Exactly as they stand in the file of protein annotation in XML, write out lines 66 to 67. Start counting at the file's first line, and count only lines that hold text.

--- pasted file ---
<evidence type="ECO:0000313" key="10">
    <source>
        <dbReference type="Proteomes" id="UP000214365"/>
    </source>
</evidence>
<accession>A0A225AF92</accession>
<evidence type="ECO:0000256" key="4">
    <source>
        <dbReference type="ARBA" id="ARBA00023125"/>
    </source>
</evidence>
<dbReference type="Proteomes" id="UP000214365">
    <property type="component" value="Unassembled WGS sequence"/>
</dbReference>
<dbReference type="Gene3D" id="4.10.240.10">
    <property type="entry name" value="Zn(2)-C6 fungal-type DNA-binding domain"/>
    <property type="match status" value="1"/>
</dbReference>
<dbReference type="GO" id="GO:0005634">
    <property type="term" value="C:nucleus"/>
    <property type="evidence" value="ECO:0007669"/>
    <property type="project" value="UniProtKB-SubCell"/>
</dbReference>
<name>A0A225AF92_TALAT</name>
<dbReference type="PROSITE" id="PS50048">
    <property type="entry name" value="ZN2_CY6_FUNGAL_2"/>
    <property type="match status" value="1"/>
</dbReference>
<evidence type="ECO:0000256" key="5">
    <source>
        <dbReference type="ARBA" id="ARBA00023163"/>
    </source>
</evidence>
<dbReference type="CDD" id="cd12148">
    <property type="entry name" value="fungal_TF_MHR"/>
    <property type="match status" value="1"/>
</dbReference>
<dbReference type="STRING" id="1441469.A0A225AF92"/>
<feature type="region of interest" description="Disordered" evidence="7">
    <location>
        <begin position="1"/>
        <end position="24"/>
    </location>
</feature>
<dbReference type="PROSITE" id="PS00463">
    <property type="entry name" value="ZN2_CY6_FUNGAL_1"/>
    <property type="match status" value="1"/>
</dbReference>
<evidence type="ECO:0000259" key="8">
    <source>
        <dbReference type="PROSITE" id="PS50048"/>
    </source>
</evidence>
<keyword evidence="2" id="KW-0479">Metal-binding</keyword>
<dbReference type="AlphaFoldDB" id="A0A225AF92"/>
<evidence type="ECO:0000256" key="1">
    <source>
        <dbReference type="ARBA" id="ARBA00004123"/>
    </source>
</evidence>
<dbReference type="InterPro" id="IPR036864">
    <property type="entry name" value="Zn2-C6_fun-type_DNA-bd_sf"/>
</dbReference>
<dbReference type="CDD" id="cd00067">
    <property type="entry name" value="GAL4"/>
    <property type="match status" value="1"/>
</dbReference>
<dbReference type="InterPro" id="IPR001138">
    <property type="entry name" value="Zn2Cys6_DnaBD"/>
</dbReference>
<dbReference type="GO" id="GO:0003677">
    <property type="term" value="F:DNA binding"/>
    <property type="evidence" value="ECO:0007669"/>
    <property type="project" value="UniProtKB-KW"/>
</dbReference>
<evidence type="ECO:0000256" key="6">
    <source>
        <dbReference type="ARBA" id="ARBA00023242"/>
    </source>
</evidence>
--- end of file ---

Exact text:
    <property type="match status" value="1"/>
</dbReference>